• We are sorry, but NCBI web applications do not support your browser and may not function properly. More information
Logo of pnasPNASInfo for AuthorsSubscriptionsAboutThis Article
Proc Natl Acad Sci U S A. Jun 26, 2007; 104(26): 10921–10925.
Published online Jun 15, 2007. doi:  10.1073/pnas.0701170104
PMCID: PMC1904142

Coevolution between harmful male genitalia and female resistance in seed beetles


Reproductive conflict between the sexes is thought to be a key force in the evolution of many reproductive characters, but persuasive evidence for its significance is still scarce. The spectacular evolution of male genitalia that impose physical injury on females during mating has often been suggested to be a product of sexually antagonistic coevolution, but our understanding of these extraordinary adaptations is very limited, and there are no direct data addressing their evolutionary elaboration. We show that more spiny male genitalia causes more harm to females during copulation and provide comparative evidence for the correlated evolution between these antagonistic adaptations in males and a female counteradaptation (the amount of connective tissue in the copulatory duct) in a group of insects. By combining comparative and experimental methods, we demonstrate that imbalance of relative armament of the sexes affects evolution of the economics of reproduction: as males evolve genitalia that are more harmful relative to the level of female counteradaptation, costs associated with mating for females increase and population fitness is depressed. Our results unveil a coevolutionary arms race between the sexes and are consistent with a proposed link between sexual conflict, species' viability, and the risk of extinction.

Keywords: extinction, sexual selection, speciation

Because males and females typically maximize their reproductive success in more or less different ways, the evolutionary interests of individuals of the two sexes may be quite divergent. Such sexual conflict is virtually ubiquitous and can lead to traits evolving in one sex that are beneficial for their bearers but are costly for individuals of the other sex (1). Coevolution between the sexes that is fuelled by sexual conflict is now recognized as a key evolutionary process that can shape both morphological traits and interactions between the sexes, depress population fitness, and affect rates of speciation and extinction (26). Theory suggests that common outcomes of such sexually antagonistic coevolution (SAC) are either polymorphism and frequency dependent selection or elaboration and coevolutionary escalation (1, 4, 79). The former is predicted primarily when the traits that males and females engage in sexual conflict show nominal variation (e.g., as in some signal-receptor systems) and the outcome of sexual interactions depends on how male and female traits match one another (10). The latter is predicted when male and female traits show ordinary quantitative variation, and the outcome of sexual interactions is instead determined by the level of elaboration of male and female traits (11).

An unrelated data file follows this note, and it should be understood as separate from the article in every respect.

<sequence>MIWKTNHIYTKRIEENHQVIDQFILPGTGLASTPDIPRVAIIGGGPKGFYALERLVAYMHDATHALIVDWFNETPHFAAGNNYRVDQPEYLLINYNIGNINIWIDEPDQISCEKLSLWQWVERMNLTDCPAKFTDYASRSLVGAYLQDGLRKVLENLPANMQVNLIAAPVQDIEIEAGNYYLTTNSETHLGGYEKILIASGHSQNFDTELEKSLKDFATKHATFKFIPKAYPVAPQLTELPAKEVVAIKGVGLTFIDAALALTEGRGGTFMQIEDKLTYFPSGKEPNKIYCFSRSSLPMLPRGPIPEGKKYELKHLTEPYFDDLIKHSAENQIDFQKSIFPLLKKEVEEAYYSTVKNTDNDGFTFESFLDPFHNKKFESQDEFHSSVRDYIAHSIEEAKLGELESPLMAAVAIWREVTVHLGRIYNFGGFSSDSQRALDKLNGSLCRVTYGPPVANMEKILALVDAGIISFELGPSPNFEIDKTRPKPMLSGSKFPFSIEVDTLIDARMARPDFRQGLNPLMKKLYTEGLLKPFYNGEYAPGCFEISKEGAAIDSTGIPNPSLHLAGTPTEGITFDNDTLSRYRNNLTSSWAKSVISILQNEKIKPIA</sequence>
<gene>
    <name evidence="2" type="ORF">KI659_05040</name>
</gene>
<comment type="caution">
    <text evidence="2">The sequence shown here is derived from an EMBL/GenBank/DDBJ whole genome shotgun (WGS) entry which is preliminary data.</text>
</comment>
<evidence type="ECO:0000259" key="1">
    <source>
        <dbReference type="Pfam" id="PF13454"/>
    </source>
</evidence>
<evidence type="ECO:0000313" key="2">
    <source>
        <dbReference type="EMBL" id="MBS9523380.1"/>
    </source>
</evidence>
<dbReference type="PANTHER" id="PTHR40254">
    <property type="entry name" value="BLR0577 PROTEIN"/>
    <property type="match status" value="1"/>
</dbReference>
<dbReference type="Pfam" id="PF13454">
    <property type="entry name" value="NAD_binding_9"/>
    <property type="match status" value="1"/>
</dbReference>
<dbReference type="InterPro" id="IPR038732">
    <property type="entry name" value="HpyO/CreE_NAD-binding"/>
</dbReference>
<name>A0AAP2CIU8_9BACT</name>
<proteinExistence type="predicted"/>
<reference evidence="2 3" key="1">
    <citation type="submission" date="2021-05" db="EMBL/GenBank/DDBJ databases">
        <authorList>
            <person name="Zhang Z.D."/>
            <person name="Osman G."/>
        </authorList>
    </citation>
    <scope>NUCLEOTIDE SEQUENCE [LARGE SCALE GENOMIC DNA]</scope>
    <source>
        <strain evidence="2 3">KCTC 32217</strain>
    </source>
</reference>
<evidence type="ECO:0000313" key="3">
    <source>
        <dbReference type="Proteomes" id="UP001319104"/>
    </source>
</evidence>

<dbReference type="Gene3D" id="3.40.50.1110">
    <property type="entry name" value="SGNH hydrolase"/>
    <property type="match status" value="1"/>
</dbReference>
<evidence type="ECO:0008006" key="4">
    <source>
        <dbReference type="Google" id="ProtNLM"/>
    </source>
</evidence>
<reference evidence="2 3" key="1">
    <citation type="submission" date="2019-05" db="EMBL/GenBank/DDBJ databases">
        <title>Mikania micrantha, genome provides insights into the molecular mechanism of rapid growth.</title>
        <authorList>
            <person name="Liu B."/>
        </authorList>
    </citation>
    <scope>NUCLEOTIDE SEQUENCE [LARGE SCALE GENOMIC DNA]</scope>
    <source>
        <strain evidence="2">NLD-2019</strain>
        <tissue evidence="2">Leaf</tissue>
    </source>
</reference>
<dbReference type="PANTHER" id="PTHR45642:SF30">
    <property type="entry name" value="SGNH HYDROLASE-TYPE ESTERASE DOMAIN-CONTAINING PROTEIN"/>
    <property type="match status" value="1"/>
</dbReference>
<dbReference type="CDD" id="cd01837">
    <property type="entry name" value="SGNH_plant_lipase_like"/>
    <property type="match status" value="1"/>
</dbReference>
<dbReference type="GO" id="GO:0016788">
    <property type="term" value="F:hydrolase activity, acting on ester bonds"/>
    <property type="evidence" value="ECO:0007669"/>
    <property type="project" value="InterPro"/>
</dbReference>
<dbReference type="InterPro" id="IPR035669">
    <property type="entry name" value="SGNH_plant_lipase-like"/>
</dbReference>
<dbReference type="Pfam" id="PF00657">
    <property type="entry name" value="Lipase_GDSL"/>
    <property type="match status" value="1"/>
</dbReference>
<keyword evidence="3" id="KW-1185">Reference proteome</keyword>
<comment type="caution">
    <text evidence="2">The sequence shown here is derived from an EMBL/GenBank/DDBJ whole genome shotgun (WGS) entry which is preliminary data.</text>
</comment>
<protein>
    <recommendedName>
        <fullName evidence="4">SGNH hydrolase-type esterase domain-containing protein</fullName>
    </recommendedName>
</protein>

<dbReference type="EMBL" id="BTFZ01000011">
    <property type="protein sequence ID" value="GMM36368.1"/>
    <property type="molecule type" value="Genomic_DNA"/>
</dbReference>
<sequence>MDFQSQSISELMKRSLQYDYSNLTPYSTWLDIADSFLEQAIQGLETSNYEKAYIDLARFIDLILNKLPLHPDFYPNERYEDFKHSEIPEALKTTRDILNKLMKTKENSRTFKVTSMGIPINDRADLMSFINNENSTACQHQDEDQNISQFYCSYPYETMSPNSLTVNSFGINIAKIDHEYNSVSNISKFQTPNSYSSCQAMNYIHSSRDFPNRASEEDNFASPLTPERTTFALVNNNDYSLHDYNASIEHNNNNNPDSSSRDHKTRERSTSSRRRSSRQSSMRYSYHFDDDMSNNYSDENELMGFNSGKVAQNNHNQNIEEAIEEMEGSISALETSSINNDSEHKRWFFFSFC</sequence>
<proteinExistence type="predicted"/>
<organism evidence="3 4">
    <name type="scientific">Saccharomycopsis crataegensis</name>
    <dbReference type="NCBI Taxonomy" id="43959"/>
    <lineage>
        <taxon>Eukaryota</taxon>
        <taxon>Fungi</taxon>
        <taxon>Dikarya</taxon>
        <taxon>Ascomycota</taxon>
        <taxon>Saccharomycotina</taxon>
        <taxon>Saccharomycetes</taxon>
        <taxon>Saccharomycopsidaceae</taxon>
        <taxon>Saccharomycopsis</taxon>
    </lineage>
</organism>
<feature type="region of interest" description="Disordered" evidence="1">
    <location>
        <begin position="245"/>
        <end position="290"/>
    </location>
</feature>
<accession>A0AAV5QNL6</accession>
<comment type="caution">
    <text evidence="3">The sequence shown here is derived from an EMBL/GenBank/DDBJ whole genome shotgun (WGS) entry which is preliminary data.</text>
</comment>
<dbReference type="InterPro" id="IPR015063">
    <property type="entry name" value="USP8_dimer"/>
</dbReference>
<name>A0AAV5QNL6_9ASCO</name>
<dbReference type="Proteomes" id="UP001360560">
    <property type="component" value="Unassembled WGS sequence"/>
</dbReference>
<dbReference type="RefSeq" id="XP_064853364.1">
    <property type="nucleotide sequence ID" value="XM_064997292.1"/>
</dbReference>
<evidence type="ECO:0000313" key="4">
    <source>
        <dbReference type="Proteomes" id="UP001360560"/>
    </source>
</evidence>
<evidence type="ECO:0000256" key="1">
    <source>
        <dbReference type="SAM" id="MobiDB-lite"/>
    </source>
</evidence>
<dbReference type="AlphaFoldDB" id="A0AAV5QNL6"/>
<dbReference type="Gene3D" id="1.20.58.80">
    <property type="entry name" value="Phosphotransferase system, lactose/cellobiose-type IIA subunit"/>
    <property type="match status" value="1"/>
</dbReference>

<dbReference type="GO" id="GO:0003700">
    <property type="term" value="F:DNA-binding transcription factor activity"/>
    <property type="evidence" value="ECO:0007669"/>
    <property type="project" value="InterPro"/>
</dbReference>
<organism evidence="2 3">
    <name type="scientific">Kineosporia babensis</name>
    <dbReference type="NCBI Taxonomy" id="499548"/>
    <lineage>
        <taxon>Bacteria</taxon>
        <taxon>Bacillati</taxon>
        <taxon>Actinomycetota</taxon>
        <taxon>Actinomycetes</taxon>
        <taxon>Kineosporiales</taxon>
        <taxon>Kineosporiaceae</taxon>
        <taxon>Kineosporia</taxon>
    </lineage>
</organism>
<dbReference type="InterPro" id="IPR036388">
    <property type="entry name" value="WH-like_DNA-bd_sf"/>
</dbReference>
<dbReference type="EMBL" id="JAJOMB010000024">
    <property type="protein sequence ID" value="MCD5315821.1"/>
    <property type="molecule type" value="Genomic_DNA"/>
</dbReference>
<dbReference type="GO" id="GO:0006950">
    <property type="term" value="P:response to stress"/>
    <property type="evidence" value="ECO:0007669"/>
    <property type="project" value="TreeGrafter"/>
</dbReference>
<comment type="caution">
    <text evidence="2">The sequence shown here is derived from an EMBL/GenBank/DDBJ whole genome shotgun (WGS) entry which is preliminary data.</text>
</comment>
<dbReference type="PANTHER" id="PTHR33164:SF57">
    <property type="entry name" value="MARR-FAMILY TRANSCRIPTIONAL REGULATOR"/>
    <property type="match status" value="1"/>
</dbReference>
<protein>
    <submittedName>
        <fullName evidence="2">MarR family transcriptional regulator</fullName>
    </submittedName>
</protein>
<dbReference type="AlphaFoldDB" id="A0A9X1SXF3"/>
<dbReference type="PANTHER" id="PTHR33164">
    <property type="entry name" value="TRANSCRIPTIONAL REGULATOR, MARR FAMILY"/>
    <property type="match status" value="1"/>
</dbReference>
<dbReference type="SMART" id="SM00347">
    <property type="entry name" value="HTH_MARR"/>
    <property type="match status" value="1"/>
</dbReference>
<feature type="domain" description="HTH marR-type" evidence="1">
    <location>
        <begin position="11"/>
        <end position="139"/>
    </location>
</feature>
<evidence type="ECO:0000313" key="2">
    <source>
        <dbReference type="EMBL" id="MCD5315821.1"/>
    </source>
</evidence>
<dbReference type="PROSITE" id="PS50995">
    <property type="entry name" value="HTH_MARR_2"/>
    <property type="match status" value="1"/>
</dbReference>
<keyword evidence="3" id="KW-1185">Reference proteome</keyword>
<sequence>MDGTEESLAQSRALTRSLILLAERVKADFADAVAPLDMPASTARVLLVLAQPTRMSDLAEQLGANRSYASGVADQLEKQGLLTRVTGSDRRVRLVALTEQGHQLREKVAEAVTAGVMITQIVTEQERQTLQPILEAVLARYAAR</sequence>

Coevolutionary escalation can proceed much like an evolutionary arms race between the sexes (7), where the evolution of male persistence leads to the evolution of female resistance. Such evolutionary wars of attrition should leave their footprints in terms of the economics of reproduction (1), especially if costs of mating are dominated by those that result from sexual interactions rather than by those that derive from producing and/or bearing persistence and resistance traits (8). At any given point during a coevolutionary arms race, the outcome of male–female interactions and, ultimately, the direct costs of sexual interactions, should be affected by the balance of armament between males and females (2, 12). To unambiguously separate SAC from other intersexual coevolutionary processes, however, it is necessary to demonstrate an effect of the relative expression of persistence and resistance on the direct costs of sexual interactions. Yet, no comparative study has been able to test for such effects (3, 12, 13).

Phylogenetic comparative methods remain the most powerful analytical tool for the direct study of coevolution (14). However, because comparative methods are correlational, it is difficult to distinguish causal biological relationships from spurious ones (15, 16). The integration of comparative methods with experimental studies offers a promising remedy for this limitation (17, 18) because experiments can shed unique light on causation. Here, we adopt such an integrative analytical strategy to study the evolution of male genitalia that cause harm to females and female responses to such evolution. Spiny male genitalia have evolved in many groups of animals (1921) and can aid in male–male competition in several ways, for example by serving as an anchor during copulation, by allowing a more rapid passage of seminal products to females, or by overcoming female barriers to sperm (1). However, a pleiotropic side-effect of genital spines is harm to females (19, 22). This results in sexual conflict that should in theory select for female counteradaptations to minimize male-imposed harm (2, 3). The evolution of such counteradaptations could, in turn, promote the evolution of even more elaborate spines in males (1). Our understanding of these extraordinary adaptations, however, is limited because there are no data directly addressing their evolution.